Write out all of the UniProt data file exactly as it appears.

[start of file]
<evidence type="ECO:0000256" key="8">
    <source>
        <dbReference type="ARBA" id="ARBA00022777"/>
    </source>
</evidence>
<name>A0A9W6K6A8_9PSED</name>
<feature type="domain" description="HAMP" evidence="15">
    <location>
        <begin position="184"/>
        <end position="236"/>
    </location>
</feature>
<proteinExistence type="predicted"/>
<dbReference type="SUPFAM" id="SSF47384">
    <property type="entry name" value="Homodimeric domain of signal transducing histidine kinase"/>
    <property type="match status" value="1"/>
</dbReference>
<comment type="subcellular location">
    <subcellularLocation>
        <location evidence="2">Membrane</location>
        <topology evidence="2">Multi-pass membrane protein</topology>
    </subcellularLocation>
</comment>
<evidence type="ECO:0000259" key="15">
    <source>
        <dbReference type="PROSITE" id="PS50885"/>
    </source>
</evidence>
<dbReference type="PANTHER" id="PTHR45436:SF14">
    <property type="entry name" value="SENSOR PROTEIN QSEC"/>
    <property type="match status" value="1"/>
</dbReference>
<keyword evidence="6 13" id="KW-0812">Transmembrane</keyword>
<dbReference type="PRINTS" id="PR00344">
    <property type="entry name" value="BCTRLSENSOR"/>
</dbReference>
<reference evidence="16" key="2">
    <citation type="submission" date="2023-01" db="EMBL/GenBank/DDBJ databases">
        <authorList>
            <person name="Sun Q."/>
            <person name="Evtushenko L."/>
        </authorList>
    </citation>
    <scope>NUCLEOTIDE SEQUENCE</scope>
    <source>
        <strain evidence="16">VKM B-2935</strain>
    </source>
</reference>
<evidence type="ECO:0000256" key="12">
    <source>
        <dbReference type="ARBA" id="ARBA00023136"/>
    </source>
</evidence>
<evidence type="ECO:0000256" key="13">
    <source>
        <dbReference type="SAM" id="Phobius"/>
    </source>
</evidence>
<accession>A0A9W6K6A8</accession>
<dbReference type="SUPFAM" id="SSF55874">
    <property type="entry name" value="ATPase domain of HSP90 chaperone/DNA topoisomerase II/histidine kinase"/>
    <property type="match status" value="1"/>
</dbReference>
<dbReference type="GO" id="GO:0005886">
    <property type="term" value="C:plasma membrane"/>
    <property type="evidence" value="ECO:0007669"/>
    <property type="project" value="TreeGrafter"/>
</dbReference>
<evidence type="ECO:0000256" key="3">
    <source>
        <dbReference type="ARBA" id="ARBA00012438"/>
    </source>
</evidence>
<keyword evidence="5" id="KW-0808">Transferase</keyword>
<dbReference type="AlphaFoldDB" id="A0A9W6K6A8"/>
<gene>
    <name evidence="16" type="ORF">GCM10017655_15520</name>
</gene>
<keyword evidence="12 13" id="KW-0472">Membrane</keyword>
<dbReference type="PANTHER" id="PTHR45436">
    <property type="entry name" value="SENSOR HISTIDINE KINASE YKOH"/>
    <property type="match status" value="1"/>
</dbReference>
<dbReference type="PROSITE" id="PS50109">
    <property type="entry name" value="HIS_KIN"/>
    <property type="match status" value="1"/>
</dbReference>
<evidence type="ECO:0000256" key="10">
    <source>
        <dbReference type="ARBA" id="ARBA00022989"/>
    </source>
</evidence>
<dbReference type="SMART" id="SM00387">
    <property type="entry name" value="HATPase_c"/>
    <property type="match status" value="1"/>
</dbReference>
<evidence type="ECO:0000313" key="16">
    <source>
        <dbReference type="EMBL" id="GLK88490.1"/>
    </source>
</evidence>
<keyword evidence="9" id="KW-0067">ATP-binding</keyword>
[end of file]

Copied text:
<evidence type="ECO:0000256" key="8">
    <source>
        <dbReference type="ARBA" id="ARBA00022777"/>
    </source>
</evidence>
<name>A0A9W6K6A8_9PSED</name>
<feature type="domain" description="HAMP" evidence="15">
    <location>
        <begin position="184"/>
        <end position="236"/>
    </location>
</feature>
<proteinExistence type="predicted"/>
<dbReference type="SUPFAM" id="SSF47384">
    <property type="entry name" value="Homodimeric domain of signal transducing histidine kinase"/>
    <property type="match status" value="1"/>
</dbReference>
<comment type="subcellular location">
    <subcellularLocation>
        <location evidence="2">Membrane</location>
        <topology evidence="2">Multi-pass membrane protein</topology>
    </subcellularLocation>
</comment>
<evidence type="ECO:0000259" key="15">
    <source>
        <dbReference type="PROSITE" id="PS50885"/>
    </source>
</evidence>
<dbReference type="PANTHER" id="PTHR45436:SF14">
    <property type="entry name" value="SENSOR PROTEIN QSEC"/>
    <property type="match status" value="1"/>
</dbReference>
<keyword evidence="6 13" id="KW-0812">Transmembrane</keyword>
<dbReference type="PRINTS" id="PR00344">
    <property type="entry name" value="BCTRLSENSOR"/>
</dbReference>
<reference evidence="16" key="2">
    <citation type="submission" date="2023-01" db="EMBL/GenBank/DDBJ databases">
        <authorList>
            <person name="Sun Q."/>
            <person name="Evtushenko L."/>
        </authorList>
    </citation>
    <scope>NUCLEOTIDE SEQUENCE</scope>
    <source>
        <strain evidence="16">VKM B-2935</strain>
    </source>
</reference>
<evidence type="ECO:0000256" key="12">
    <source>
        <dbReference type="ARBA" id="ARBA00023136"/>
    </source>
</evidence>
<evidence type="ECO:0000256" key="13">
    <source>
        <dbReference type="SAM" id="Phobius"/>
    </source>
</evidence>
<accession>A0A9W6K6A8</accession>
<dbReference type="SUPFAM" id="SSF55874">
    <property type="entry name" value="ATPase domain of HSP90 chaperone/DNA topoisomerase II/histidine kinase"/>
    <property type="match status" value="1"/>
</dbReference>
<dbReference type="GO" id="GO:0005886">
    <property type="term" value="C:plasma membrane"/>
    <property type="evidence" value="ECO:0007669"/>
    <property type="project" value="TreeGrafter"/>
</dbReference>
<evidence type="ECO:0000256" key="3">
    <source>
        <dbReference type="ARBA" id="ARBA00012438"/>
    </source>
</evidence>
<keyword evidence="5" id="KW-0808">Transferase</keyword>
<dbReference type="AlphaFoldDB" id="A0A9W6K6A8"/>
<gene>
    <name evidence="16" type="ORF">GCM10017655_15520</name>
</gene>
<keyword evidence="12 13" id="KW-0472">Membrane</keyword>
<dbReference type="PANTHER" id="PTHR45436">
    <property type="entry name" value="SENSOR HISTIDINE KINASE YKOH"/>
    <property type="match status" value="1"/>
</dbReference>
<dbReference type="PROSITE" id="PS50109">
    <property type="entry name" value="HIS_KIN"/>
    <property type="match status" value="1"/>
</dbReference>
<evidence type="ECO:0000256" key="10">
    <source>
        <dbReference type="ARBA" id="ARBA00022989"/>
    </source>
</evidence>
<dbReference type="SMART" id="SM00387">
    <property type="entry name" value="HATPase_c"/>
    <property type="match status" value="1"/>
</dbReference>
<evidence type="ECO:0000313" key="16">
    <source>
        <dbReference type="EMBL" id="GLK88490.1"/>
    </source>
</evidence>
<keyword evidence="9" id="KW-0067">ATP-binding</keyword>